Recommend gentle toilet fill valve?

braytonakDecember 15, 2007

My new toilet has a terrible fill valve. It shuts off so suddenly that water hammer can hardly be avoided. I'm going to put a hammer arrester on the line, but on top of that, can anyone suggest a good brand / model fill valve that is known for having a gentle shut-off? The one that came with the toilet may be a Fluidmaster (sp?). I have a replacement in a box called Korky, which is already in one other toilet and isn't very much better.

I miss the old days of toilets that slowly turned off. So do my pipes. I've already tried turning down the in-line shutoff valve.

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coolvt

I've used many, many of the Fluidmasters and never seen this problem. I wonder how high your water pressure could be. I've used them with pressure up to 80 lb. and never had that problem. Makes me wonder if there are loose pipes leading to the toilet so that any little sudden change would cause them to knock.
I'll be curious to see what others have for answers on this.

    Bookmark   December 15, 2007 at 9:41AM
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braytonak

I've wanted to get a pressure tester for a long time, but the only place I have to connect one is outdoors. The outdoor faucet is already covered in its styrofoam box and I'd rather not disturb it until spring. I think my pressure may be a bit on the high side.

On the topic of pressure reducing valves: Do they have any inherent quirks of their own, or does the pressure just magically become reduced without any noticeable change at the taps?

    Bookmark   December 15, 2007 at 8:47PM
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coolvt

If you want to test before spring, you can get an adapter for $2-$3. Unscrew the aerator on your kit. sink and screw on the adapter. The adapter I'm thinking of will allow you to connect a garden hose. Then you have to decide what type of pressure gague you are going to use and how you are going to connect it to the adapter.

    Bookmark   December 19, 2007 at 12:37PM
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justalurker

You can get this nifty gauge at Home Depot. Screws on a hose bib and has a tattletale needle to indicate the maximum transient pressure it has seen.

    Bookmark   December 19, 2007 at 2:44PM
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lazypup

Lets assume for the moment that they do purchase the pressure gage and find out that they have 80psi static head pressure but only 15psi during the fill cycle. What would be the corrective action? The answer-no corrective action required, that is normal.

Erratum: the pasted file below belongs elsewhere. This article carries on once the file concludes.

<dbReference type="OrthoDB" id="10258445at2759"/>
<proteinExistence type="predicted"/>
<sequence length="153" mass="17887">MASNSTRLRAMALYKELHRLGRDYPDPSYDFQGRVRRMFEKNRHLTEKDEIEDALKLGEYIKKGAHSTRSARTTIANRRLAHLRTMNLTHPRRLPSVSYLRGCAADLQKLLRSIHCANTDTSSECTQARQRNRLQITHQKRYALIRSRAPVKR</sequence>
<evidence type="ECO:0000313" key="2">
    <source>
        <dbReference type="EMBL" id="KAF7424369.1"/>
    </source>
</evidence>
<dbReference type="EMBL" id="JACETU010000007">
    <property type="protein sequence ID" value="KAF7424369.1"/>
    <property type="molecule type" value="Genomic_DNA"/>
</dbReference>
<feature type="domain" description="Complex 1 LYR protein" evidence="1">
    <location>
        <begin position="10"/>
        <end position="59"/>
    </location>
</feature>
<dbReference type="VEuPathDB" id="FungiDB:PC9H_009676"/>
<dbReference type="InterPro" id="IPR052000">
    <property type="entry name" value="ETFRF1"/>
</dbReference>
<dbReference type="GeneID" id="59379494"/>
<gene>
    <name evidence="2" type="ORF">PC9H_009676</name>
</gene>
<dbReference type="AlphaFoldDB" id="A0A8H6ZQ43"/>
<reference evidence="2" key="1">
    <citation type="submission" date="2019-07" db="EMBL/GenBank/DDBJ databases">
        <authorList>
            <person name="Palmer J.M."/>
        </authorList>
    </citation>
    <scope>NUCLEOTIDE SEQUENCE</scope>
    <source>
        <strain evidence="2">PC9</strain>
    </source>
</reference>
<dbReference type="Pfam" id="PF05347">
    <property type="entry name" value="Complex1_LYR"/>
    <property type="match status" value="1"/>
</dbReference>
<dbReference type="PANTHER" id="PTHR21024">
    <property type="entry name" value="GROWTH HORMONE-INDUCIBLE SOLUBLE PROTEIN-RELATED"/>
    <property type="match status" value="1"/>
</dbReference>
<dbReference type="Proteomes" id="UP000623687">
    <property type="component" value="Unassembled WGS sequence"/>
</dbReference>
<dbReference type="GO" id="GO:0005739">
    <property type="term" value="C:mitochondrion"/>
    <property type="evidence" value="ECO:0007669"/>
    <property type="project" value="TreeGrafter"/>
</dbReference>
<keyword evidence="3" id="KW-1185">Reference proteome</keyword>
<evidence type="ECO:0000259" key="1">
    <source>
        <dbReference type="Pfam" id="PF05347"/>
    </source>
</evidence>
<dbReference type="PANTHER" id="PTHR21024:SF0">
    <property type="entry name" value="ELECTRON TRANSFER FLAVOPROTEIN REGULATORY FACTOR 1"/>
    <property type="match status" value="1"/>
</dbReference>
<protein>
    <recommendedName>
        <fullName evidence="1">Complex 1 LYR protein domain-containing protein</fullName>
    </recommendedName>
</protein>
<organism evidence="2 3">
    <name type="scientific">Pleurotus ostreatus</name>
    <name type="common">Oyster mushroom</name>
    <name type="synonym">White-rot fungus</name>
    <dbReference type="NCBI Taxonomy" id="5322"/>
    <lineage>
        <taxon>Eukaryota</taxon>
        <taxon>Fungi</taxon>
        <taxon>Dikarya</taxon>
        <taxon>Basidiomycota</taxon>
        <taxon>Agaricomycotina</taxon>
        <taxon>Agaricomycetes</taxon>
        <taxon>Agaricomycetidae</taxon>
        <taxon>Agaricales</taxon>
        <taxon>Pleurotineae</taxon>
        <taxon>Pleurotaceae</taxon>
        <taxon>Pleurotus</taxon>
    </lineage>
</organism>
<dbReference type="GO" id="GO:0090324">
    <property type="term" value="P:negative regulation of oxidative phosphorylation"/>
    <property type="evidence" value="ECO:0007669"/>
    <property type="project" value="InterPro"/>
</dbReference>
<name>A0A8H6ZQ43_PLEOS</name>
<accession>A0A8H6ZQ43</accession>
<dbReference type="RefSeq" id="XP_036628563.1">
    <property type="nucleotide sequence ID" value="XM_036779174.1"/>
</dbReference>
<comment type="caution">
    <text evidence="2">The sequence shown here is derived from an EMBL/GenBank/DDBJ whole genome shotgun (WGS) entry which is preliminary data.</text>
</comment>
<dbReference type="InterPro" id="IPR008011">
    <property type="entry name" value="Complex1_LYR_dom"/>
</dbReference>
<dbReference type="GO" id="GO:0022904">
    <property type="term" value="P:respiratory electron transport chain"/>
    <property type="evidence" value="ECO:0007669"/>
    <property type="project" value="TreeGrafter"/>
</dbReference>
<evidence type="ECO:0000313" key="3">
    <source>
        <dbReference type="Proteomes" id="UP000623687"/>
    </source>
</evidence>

On the other hand, if they want to actually correct the problem they could install the code required "water hammer arrester" on the toilet tank supply line.

    Bookmark   December 19, 2007 at 7:54PM
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justalurker

lazypup is the plumbing authority. I was addressing the OP's statement "I've wanted to get a pressure tester for a long time".

    Bookmark   December 19, 2007 at 8:07PM
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braytonak

I didn't know that hammer arresters were code in some places. So far I have one on each of the lines for my washer. Since writing the original message I have placed one on the dishwasher, which was just as bad or worse. I may stop by the plumbing shop this weekend to get a few more to add to all three toilets.

As for the pressure test, the arresters seem to take care of the bulk of the symptoms once installed. I'll still swap out the valve in the new toilet since I have a spare one. I know I have a slight leak in at least one copper line, which is burried in a wall behind kitchen cabinets. (Drips occasionally show up in crawlspace.)

    Bookmark   December 19, 2007 at 11:38PM
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lazypup

Water hammer arresters are required in the near proximity of all "Fast acting valves".
Examples of fast acting valves are:
1. All solenoid operated valves found in appliances, I.E. Laundry washing machine, Dishwasher, Ice maker or refrigerator water dispenser.
2.Makeup water valves for hydronic heating systems or humidfiers.
3.Water closet fill valves
4.Lawn irrigation valves.

    Bookmark   December 20, 2007 at 11:36AM
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jaansu

I don't know what you call them, but I had no luck avoiding water hammer on my toilets until I installed these fill valves that seem to act via pressure, ie once the tank level is high enough, it must sense the increased water pressure and shut off the valve. They resemble a white hockey puck and have worked magnificently in three houses. They seem to shut off the flow slower for whatever reason.

    Bookmark   December 26, 2007 at 2:10PM
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terry_love

Korky makes a slow closing fill valve for toilets.
The Korky QuietFill

Most hardware stores should carry them.
Water pressure should be 80 PSI or less.

    Bookmark   December 26, 2007 at 4:48PM
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